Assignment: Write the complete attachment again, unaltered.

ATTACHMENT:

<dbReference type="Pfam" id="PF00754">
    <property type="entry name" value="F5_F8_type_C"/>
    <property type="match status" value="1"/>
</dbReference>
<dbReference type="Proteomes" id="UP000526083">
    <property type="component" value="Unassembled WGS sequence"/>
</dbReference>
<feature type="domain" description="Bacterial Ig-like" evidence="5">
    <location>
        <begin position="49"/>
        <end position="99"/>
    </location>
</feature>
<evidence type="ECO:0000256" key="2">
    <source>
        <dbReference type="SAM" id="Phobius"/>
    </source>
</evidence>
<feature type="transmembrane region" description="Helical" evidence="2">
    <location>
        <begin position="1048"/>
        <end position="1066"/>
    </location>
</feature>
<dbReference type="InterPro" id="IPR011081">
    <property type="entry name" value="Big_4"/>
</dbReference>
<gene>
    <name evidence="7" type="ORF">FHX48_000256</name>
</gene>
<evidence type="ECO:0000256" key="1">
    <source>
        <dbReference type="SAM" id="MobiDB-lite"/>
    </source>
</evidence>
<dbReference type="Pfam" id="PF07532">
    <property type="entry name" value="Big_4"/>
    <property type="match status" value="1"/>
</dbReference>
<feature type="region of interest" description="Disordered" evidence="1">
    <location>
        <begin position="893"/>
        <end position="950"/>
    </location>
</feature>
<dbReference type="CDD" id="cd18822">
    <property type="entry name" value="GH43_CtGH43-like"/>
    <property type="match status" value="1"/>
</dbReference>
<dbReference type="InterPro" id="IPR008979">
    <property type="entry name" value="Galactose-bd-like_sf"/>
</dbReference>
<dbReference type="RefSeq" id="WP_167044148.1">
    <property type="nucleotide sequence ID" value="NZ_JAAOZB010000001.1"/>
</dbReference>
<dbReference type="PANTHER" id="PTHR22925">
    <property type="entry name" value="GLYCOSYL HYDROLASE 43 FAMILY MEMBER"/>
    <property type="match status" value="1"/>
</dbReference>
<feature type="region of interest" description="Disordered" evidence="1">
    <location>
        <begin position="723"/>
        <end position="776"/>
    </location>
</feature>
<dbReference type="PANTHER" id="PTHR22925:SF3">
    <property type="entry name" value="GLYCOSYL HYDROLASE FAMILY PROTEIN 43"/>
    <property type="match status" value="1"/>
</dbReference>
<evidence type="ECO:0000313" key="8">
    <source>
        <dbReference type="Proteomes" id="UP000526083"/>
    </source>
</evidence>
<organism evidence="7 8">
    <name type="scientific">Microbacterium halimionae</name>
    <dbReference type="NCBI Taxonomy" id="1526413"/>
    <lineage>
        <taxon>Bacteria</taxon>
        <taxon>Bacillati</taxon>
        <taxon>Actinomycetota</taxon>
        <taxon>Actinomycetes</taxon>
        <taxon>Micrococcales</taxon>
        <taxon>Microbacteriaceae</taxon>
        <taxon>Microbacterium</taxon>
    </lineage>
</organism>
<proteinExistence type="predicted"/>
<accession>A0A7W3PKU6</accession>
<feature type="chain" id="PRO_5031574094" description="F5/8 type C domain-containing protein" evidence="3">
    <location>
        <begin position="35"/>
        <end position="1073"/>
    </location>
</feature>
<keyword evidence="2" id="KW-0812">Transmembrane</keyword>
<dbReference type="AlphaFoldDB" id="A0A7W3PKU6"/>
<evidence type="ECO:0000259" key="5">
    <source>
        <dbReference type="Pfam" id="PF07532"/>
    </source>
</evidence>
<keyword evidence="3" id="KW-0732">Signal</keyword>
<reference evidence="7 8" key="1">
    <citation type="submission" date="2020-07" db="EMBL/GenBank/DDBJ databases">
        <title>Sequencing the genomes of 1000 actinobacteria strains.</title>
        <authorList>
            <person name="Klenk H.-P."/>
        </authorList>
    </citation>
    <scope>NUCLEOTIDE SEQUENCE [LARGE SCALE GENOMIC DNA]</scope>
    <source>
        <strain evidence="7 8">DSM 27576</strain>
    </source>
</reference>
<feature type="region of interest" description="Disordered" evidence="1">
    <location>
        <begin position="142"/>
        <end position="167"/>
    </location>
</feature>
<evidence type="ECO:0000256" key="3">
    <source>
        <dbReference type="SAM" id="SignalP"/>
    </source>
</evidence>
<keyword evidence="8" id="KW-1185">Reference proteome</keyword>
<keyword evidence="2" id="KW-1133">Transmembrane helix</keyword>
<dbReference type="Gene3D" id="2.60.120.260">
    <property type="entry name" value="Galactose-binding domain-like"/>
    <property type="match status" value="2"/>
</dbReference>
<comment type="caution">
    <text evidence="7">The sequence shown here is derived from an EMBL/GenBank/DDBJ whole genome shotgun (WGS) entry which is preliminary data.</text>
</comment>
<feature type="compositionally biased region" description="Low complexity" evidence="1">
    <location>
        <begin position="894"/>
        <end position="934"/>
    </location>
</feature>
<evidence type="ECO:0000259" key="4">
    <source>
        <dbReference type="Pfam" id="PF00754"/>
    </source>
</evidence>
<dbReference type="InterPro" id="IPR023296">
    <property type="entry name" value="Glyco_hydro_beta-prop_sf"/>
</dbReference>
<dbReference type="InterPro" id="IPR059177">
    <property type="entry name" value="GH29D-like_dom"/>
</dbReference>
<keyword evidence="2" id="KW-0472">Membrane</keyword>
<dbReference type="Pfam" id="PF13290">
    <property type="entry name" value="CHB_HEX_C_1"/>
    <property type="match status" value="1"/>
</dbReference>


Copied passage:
<dbReference type="Pfam" id="PF00754">
    <property type="entry name" value="F5_F8_type_C"/>
    <property type="match status" value="1"/>
</dbReference>
<dbReference type="Proteomes" id="UP000526083">
    <property type="component" value="Unassembled WGS sequence"/>
</dbReference>
<feature type="domain" description="Bacterial Ig-like" evidence="5">
    <location>
        <begin position="49"/>
        <end position="99"/>
    </location>
</feature>
<evidence type="ECO:0000256" key="2">
    <source>
        <dbReference type="SAM" id="Phobius"/>
    </source>
</evidence>
<feature type="transmembrane region" description="Helical" evidence="2">
    <location>
        <begin position="1048"/>
        <end position="1066"/>
    </location>
</feature>
<dbReference type="InterPro" id="IPR011081">
    <property type="entry name" value="Big_4"/>
</dbReference>
<gene>
    <name evidence="7" type="ORF">FHX48_000256</name>
</gene>
<evidence type="ECO:0000256" key="1">
    <source>
        <dbReference type="SAM" id="MobiDB-lite"/>
    </source>
</evidence>
<dbReference type="Pfam" id="PF07532">
    <property type="entry name" value="Big_4"/>
    <property type="match status" value="1"/>
</dbReference>
<feature type="region of interest" description="Disordered" evidence="1">
    <location>
        <begin position="893"/>
        <end position="950"/>
    </location>
</feature>
<dbReference type="CDD" id="cd18822">
    <property type="entry name" value="GH43_CtGH43-like"/>
    <property type="match status" value="1"/>
</dbReference>
<dbReference type="InterPro" id="IPR008979">
    <property type="entry name" value="Galactose-bd-like_sf"/>
</dbReference>
<dbReference type="RefSeq" id="WP_167044148.1">
    <property type="nucleotide sequence ID" value="NZ_JAAOZB010000001.1"/>
</dbReference>
<dbReference type="PANTHER" id="PTHR22925">
    <property type="entry name" value="GLYCOSYL HYDROLASE 43 FAMILY MEMBER"/>
    <property type="match status" value="1"/>
</dbReference>
<feature type="region of interest" description="Disordered" evidence="1">
    <location>
        <begin position="723"/>
        <end position="776"/>
    </location>
</feature>
<dbReference type="PANTHER" id="PTHR22925:SF3">
    <property type="entry name" value="GLYCOSYL HYDROLASE FAMILY PROTEIN 43"/>
    <property type="match status" value="1"/>
</dbReference>
<evidence type="ECO:0000313" key="8">
    <source>
        <dbReference type="Proteomes" id="UP000526083"/>
    </source>
</evidence>
<organism evidence="7 8">
    <name type="scientific">Microbacterium halimionae</name>
    <dbReference type="NCBI Taxonomy" id="1526413"/>
    <lineage>
        <taxon>Bacteria</taxon>
        <taxon>Bacillati</taxon>
        <taxon>Actinomycetota</taxon>
        <taxon>Actinomycetes</taxon>
        <taxon>Micrococcales</taxon>
        <taxon>Microbacteriaceae</taxon>
        <taxon>Microbacterium</taxon>
    </lineage>
</organism>
<proteinExistence type="predicted"/>
<accession>A0A7W3PKU6</accession>
<feature type="chain" id="PRO_5031574094" description="F5/8 type C domain-containing protein" evidence="3">
    <location>
        <begin position="35"/>
        <end position="1073"/>
    </location>
</feature>
<keyword evidence="2" id="KW-0812">Transmembrane</keyword>
<dbReference type="AlphaFoldDB" id="A0A7W3PKU6"/>
<evidence type="ECO:0000259" key="5">
    <source>
        <dbReference type="Pfam" id="PF07532"/>
    </source>
</evidence>
<keyword evidence="3" id="KW-0732">Signal</keyword>
<reference evidence="7 8" key="1">
    <citation type="submission" date="2020-07" db="EMBL/GenBank/DDBJ databases">
        <title>Sequencing the genomes of 1000 actinobacteria strains.</title>
        <authorList>
            <person name="Klenk H.-P."/>
        </authorList>
    </citation>
    <scope>NUCLEOTIDE SEQUENCE [LARGE SCALE GENOMIC DNA]</scope>
    <source>
        <strain evidence="7 8">DSM 27576</strain>
    </source>
</reference>
<feature type="region of interest" description="Disordered" evidence="1">
    <location>
        <begin position="142"/>
        <end position="167"/>
    </location>
</feature>
<evidence type="ECO:0000256" key="3">
    <source>
        <dbReference type="SAM" id="SignalP"/>
    </source>
</evidence>
<keyword evidence="8" id="KW-1185">Reference proteome</keyword>
<keyword evidence="2" id="KW-1133">Transmembrane helix</keyword>
<dbReference type="Gene3D" id="2.60.120.260">
    <property type="entry name" value="Galactose-binding domain-like"/>
    <property type="match status" value="2"/>
</dbReference>
<comment type="caution">
    <text evidence="7">The sequence shown here is derived from an EMBL/GenBank/DDBJ whole genome shotgun (WGS) entry which is preliminary data.</text>
</comment>
<feature type="compositionally biased region" description="Low complexity" evidence="1">
    <location>
        <begin position="894"/>
        <end position="934"/>
    </location>
</feature>
<evidence type="ECO:0000259" key="4">
    <source>
        <dbReference type="Pfam" id="PF00754"/>
    </source>
</evidence>
<dbReference type="InterPro" id="IPR023296">
    <property type="entry name" value="Glyco_hydro_beta-prop_sf"/>
</dbReference>
<dbReference type="InterPro" id="IPR059177">
    <property type="entry name" value="GH29D-like_dom"/>
</dbReference>
<keyword evidence="2" id="KW-0472">Membrane</keyword>
<dbReference type="Pfam" id="PF13290">
    <property type="entry name" value="CHB_HEX_C_1"/>
    <property type="match status" value="1"/>
</dbReference>